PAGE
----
The first experimental result has been published from the newly upgraded Continuous Electron Beam Accelerator Facility (CEBAF). The 12-GeV CEBAF Upgrade is a $338 million, multi-year project to triple CEBAF’s original operational energy for investigating the quark structure of the atom’s nucleus. The upgrade is scheduled for completion in the fall of 2017. This first result demonstrates the feasibility of detecting a potential new form of matter. It comes from the Gluonic Excitations Experiment, which is staged in the new Experimental Hall D that was built as part of the upgrade. GlueX collaborators are working to produce new particles, called hybrid mesons, which are particles in which both the quarks and the strong-force gluons have a role in the structure. Producing and studying the spectrum of these particles will provide nuclear physicists a window to “quark confinement” — why no quark has ever been found alone. Data were collected over a two-week period following equipment commissioning in the spring of 2016. The experiment produced two ordinary mesons called the neutral pion and the eta, and the production mechanisms of these two particles were carefully studied. The data provided powerful new information on meson production mechanisms, ruling out several, and the data also showed that the GlueX experiment can produce timely results.
As a theoretical physicist studying the fundamental elements of matter, UConn graduate student Daniel Hoying creates calculations so large and complex they require supercomputers to perform them.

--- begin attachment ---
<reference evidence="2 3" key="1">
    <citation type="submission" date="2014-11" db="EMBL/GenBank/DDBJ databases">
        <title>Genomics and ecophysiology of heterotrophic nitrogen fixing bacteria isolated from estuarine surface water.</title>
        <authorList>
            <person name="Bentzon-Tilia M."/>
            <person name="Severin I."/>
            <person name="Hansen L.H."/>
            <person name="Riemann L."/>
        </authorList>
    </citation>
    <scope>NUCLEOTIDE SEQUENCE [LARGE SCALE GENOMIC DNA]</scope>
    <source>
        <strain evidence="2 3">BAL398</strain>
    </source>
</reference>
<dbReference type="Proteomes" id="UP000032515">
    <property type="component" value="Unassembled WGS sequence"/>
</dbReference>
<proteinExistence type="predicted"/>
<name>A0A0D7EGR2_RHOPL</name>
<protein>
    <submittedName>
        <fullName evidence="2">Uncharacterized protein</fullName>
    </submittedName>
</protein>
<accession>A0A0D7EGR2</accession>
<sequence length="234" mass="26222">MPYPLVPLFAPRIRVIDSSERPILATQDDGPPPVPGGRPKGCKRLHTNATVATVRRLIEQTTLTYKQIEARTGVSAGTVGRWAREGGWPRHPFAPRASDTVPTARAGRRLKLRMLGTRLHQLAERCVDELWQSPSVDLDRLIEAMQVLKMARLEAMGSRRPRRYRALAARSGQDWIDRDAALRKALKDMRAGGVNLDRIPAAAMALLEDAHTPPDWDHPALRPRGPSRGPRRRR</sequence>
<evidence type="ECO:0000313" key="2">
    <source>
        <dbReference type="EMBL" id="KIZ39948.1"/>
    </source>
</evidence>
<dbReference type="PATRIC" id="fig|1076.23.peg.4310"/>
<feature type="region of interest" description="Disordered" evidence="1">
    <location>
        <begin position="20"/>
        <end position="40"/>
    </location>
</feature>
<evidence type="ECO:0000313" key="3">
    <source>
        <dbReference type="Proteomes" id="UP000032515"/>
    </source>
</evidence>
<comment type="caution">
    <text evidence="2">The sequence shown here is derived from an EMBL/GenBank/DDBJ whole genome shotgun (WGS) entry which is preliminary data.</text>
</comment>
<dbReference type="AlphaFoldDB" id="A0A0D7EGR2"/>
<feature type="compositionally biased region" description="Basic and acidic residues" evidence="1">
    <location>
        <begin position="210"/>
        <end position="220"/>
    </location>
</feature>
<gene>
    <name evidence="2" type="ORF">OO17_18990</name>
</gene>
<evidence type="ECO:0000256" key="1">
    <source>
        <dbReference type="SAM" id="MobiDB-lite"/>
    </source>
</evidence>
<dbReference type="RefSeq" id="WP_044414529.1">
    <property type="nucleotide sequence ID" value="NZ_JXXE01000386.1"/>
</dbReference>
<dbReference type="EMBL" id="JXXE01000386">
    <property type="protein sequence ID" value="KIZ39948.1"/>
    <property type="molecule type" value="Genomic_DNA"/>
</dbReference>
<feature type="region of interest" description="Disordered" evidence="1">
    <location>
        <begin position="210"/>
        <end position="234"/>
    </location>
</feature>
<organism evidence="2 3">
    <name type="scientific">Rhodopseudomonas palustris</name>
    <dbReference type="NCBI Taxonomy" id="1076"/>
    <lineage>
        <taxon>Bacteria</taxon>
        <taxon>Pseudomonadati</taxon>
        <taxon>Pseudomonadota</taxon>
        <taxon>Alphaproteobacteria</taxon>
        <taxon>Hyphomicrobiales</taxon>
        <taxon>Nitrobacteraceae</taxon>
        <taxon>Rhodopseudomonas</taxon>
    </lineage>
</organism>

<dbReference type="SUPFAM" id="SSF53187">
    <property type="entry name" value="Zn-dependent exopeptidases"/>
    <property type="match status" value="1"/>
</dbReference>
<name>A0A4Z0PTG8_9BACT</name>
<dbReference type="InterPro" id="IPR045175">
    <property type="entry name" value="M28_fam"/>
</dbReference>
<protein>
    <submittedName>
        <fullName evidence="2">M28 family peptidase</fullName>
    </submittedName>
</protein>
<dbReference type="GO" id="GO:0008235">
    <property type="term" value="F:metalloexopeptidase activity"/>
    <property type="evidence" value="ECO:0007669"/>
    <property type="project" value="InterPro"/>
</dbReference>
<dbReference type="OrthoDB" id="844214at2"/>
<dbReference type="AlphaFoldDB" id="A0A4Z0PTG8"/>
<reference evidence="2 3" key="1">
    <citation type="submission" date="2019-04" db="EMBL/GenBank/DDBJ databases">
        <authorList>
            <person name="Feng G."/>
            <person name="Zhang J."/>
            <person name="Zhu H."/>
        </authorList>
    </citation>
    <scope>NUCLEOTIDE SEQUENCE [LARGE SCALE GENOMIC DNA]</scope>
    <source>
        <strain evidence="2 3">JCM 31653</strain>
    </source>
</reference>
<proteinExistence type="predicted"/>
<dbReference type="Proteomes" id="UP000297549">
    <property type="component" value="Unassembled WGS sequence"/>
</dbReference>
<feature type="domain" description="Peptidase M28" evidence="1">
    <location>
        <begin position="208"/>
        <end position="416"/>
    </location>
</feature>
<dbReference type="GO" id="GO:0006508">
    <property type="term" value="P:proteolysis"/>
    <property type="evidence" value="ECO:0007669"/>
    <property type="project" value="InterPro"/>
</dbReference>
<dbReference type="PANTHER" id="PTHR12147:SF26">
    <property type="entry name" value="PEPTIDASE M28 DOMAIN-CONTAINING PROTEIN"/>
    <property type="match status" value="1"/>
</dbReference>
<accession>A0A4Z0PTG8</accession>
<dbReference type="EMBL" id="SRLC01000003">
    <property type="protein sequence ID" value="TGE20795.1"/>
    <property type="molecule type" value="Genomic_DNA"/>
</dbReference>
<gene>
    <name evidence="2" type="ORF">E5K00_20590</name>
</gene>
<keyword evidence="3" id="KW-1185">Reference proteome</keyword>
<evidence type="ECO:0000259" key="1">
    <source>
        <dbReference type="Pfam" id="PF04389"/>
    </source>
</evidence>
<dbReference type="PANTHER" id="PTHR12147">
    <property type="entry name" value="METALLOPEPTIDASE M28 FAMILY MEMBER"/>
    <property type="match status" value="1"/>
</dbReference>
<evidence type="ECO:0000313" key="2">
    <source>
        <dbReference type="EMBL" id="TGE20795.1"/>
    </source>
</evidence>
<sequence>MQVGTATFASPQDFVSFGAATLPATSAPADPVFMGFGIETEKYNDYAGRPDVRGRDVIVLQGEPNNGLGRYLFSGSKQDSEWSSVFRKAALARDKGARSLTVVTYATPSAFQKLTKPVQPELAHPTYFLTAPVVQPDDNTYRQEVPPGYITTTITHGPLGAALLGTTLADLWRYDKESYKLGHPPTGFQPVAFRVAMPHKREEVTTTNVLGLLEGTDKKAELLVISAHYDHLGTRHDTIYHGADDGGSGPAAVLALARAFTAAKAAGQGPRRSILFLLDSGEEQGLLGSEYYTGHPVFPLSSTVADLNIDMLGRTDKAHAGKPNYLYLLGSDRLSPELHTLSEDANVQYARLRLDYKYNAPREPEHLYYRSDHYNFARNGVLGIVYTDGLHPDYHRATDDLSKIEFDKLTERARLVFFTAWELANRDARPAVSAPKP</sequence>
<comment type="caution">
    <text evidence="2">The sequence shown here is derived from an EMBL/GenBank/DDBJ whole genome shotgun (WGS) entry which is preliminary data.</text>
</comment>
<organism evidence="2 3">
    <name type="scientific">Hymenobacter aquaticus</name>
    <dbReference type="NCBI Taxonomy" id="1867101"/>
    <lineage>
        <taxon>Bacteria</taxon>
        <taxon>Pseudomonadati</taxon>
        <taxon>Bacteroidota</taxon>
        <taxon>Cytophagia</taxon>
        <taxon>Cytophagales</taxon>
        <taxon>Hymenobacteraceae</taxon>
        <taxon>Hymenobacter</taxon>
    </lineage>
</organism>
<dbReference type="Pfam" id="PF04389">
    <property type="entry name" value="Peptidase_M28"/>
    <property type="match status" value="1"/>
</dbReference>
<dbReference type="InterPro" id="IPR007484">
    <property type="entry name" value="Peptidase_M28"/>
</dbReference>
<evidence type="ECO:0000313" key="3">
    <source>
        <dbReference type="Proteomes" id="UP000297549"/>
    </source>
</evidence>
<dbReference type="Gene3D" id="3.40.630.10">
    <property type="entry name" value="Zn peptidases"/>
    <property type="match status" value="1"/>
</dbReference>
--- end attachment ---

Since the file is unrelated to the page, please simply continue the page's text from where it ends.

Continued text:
So Hoying is obviously excited that he will soon have regular access to one of the world’s most powerful supercomputers at the U.S. Department of Energy’s Brookhaven National Laboratory in Long Island, N.Y. The system is outfitted with Intel’s powerful new Knights Landing Xeon Phi chip. The chip’s 8 billion transistors and other cutting-edge technologies can carry the heavy processing loads that scientists like Hoying need to do their work.
“This represents an enormous opportunity for me,” says Hoying, who is headed to Brookhaven as a recipient of a U.S. Department of Energy (DOE) Office of Science Graduate Student Research (SCGSR) Award. “The level of precision offered by these processors allows us to make calculations that we would never have conceived of a few years ago. The on-site expertise can’t be discounted either. There are a lot of people there who know a lot of things I don’t know. It’s very exciting to have an opportunity to learn from them.”